While airports are supposed to be safe places through which people travel to new countries, opponents of the Egyptian regime view Cairo Airport as a trap for anyone who criticises General Abdel Fattah al-Sisi’s regime. These charges became more urgent after Egyptian activist and researcher Patrick George Zaky, 27, a master’s degree student at the University of Bologna, was arrested by Egyptian authorities on Friday 7 February. Egyptian authorities said that the arrest occurred on the basis of a 2019 arrest warrant, of which the activist was unaware.
Over the past several years, the al-Sisi regime has increasingly arrested political activists, human rights defenders, and journalists at Cairo International Airport. Some were later released without any judicial conviction, after spending two years in prison in pre-trial detention. Zaky is the latest victim, a young man who left Bologna to go home for a holiday. The family have said that he didn’t make it to his family home. He is currently in custody at the prosecutor’s office in his hometown, Mansoura. The news was initially disseminated by Amnesty International and then confirmed on social media by the Egyptian Initiative for Personal Rights (EIPR), whom Patrick works for as a researcher.
Amnesty Italy’s spokesman Riccardo Noury tweeted: “The Egyptian judicial authorities have confirmed the arrest of activist Patrick George, student of the Gemma Master in Bologna. He disappeared for a few hours upon arrival in Cairo, he is now under arrest in the hometown of Mansoura.” Noury said he is at “risk of prolonged detention and torture.” According to Egyptian activists, Zaky, who was the manager of Khaled Ali’s presidential campaign, one of the opponents of President Abdel Fattah al-Sisi, was stopped at Cairo Airport, just after he landed. After a long interrogation, he was brought before a judge on February 8 in his hometown of Mansoura.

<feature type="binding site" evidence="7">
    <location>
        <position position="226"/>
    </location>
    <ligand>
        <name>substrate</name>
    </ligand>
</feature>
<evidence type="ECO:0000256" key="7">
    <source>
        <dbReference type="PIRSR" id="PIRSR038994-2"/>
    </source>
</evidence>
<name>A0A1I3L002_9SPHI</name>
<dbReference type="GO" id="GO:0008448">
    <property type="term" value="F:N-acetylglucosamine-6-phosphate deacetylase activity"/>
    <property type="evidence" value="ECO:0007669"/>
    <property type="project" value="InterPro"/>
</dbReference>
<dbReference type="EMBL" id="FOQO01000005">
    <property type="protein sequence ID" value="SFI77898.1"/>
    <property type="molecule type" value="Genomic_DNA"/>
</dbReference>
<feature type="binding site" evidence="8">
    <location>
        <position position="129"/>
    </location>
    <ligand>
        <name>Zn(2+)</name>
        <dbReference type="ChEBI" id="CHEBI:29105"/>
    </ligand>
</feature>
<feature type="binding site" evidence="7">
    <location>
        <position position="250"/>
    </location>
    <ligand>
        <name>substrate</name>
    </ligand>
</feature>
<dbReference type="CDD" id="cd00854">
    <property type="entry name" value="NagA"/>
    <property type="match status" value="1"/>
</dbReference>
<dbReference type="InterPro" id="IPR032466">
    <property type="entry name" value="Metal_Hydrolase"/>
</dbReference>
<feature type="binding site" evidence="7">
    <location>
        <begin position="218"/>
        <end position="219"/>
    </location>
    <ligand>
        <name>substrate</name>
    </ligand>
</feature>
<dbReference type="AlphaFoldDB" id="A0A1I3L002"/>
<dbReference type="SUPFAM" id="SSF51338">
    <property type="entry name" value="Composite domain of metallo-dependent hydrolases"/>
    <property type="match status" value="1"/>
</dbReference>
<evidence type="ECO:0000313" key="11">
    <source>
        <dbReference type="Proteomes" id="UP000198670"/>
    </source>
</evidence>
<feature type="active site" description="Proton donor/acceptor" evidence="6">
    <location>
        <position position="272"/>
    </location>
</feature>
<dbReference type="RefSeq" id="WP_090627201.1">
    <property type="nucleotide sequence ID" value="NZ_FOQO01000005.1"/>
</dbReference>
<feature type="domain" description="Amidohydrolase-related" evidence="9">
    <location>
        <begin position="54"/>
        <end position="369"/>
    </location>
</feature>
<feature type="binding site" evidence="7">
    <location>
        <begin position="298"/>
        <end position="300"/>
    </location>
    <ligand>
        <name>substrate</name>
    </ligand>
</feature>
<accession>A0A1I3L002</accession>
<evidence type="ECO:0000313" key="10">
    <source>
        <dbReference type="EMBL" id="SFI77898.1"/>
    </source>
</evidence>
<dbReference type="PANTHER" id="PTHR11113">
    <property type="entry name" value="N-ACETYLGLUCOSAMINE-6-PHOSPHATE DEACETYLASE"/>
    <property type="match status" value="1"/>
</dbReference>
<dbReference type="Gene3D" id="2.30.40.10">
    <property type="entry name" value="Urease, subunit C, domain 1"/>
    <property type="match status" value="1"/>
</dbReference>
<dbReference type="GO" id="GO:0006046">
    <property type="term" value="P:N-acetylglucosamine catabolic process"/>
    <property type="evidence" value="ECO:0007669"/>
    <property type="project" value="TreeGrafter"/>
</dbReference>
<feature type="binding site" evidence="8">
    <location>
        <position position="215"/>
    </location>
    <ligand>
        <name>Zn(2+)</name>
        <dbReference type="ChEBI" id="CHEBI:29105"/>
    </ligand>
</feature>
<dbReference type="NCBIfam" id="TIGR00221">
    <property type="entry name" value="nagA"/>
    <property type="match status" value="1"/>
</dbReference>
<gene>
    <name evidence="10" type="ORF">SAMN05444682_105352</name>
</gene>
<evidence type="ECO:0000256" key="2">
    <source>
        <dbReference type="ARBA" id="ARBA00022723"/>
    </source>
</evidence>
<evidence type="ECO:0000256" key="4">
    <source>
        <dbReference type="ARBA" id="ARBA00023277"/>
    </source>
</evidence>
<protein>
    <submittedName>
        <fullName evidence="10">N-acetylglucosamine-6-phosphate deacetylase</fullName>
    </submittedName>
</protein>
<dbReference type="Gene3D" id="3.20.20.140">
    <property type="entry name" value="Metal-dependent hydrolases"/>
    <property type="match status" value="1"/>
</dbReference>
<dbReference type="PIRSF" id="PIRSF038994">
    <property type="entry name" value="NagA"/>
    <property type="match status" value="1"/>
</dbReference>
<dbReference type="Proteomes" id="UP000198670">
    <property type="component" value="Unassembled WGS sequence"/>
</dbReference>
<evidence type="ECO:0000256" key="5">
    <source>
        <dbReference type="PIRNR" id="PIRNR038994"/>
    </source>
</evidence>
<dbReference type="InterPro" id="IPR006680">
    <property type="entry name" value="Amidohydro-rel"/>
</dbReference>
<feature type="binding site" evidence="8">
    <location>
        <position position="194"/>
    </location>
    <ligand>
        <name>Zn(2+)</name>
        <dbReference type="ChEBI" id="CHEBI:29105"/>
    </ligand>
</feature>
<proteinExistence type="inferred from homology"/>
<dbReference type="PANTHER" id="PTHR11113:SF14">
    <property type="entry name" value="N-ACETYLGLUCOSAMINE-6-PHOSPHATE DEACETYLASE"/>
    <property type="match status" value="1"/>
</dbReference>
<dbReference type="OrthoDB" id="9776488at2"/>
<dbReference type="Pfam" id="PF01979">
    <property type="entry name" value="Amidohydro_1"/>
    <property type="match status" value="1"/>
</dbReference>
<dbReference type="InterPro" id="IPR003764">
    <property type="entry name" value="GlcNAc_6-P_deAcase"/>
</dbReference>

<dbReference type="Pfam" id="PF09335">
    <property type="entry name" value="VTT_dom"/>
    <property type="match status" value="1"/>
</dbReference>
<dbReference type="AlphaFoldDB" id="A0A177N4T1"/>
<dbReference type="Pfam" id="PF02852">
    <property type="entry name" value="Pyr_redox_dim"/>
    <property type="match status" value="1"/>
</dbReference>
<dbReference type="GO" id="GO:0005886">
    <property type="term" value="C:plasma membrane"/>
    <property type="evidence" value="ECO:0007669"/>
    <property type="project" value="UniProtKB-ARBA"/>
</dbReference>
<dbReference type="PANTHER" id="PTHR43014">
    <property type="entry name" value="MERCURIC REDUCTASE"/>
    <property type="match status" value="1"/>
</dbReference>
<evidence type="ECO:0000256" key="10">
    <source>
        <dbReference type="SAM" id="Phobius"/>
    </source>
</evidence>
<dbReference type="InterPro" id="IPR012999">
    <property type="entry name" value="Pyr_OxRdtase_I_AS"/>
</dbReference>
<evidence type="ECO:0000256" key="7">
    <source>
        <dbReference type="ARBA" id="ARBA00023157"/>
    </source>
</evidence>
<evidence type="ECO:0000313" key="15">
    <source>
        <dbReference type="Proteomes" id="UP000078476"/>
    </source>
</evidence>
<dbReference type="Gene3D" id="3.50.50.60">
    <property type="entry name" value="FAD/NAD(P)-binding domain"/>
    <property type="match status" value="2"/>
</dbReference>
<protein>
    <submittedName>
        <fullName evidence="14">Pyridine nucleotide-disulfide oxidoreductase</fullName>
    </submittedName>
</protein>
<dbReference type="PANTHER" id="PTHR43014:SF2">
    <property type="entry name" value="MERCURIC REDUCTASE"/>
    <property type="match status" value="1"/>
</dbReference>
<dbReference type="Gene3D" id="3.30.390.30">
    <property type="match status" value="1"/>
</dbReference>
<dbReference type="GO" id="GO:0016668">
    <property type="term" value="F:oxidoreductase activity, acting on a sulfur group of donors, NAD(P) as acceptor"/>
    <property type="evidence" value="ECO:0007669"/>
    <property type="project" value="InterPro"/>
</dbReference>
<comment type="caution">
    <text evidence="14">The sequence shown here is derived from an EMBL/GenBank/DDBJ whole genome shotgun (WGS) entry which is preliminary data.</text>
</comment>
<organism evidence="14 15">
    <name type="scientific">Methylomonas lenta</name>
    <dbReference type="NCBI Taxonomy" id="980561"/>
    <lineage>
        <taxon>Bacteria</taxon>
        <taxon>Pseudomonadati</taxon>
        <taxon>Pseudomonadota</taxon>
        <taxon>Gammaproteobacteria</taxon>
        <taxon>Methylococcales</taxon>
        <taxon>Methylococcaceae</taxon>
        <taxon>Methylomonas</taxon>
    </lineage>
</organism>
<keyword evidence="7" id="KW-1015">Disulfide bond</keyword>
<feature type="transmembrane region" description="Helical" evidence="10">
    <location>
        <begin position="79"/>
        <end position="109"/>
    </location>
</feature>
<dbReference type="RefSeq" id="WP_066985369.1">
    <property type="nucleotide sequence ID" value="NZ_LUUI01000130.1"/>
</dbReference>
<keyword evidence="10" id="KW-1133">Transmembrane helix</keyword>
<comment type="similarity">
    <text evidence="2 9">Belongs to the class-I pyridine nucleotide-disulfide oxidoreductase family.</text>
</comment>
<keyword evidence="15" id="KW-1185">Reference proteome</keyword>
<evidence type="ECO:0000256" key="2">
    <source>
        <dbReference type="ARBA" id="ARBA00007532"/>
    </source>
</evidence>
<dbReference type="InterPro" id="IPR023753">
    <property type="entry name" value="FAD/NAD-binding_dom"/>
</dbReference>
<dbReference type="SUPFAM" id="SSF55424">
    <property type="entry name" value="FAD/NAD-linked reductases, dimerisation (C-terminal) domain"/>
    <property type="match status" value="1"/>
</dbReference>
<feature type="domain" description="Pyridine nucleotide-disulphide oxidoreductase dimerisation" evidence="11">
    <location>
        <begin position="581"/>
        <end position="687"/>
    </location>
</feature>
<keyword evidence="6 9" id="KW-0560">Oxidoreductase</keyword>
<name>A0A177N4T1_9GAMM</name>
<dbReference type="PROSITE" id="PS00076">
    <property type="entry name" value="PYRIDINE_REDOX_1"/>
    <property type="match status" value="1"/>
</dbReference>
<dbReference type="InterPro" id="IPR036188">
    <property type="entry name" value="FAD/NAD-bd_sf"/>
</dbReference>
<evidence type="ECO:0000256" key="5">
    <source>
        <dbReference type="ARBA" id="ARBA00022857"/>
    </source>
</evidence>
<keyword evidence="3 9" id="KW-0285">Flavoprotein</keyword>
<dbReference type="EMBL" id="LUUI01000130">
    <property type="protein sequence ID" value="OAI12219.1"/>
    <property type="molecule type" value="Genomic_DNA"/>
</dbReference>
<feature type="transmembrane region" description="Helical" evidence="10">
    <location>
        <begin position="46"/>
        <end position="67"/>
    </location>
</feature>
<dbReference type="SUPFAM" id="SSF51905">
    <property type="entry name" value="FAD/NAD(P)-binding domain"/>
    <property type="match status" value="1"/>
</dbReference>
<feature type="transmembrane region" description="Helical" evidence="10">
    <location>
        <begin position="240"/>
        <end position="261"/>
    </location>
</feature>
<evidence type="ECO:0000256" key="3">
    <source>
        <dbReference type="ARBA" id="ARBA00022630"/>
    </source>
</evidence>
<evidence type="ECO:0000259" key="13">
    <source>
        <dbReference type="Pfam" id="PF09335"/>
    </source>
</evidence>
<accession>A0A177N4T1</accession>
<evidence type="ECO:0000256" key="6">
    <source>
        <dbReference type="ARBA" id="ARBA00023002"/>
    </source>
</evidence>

An online petition with almost 10,000 signatories is putting pressure on the Egyptian government to free Zaky. Amnesty said that “Patrick George Zaky was kidnapped by the Egyptian state security forces upon arrival at Cairo Airport to spend the holidays in the country.” Patrick was “forcibly disappeared for 24 hours” then “reappeared” with the Egyptian authorities, who “say they arrested him in Mansoura, his hometown.” “The Egyptian security forces are the same ones involved in the murder of the Italian
researcher Giulio Regeni in Cairo in 2016.” On May 22, 2018, an Egyptian military court sentenced journalist and researcher Ismail Alexandrani to 10 years in prison after he was arrested at the airport.
Human rights organisations expressed deep concern over the unjust sentencing of Alexandrani, winner of the World Youth Movement for Democracy’s International Essay Contest on Youth and Democracy. Alexandrani is a well-known expert on Sinai affairs and Islamic movements in Egypt. Alexandrani was arrested on November 29, 2015, and faces charges of obtaining and publishing military secrets, joining a banned organisation, and publishing false news abroad. After nearly two years in pre-trial detention, his case was referred by the Supreme State Security Prosecution to a military court. Following his arrest, more than 70 researchers from around the world issued a joint statement calling for his release, which noted: “Alexandrani is one of Egypt’s brightest young researchers, who has spent the last few years doing ground-breaking work on the marginalised areas of Egypt.. [his] arrest is a repression of free speech and should be condemned.”
Yousry Mustafa, an Egyptian journalist, was also arrested at Cairo Airport while travelling to perform Umrah in April 2019. Mustafa was forcibly disappeared for nearly two months, and later appeared at the Supreme State Security Prosecution, accused of spreading false news and of joining a terrorist group. He is still in pre-trial detention, waiting to know his fate. Lawyers confirm that Egyptian airports no longer provide security for opponents and journalists, and have become a trap where activists disappear, may be subjected to torture, and then appear in front of the prosecution.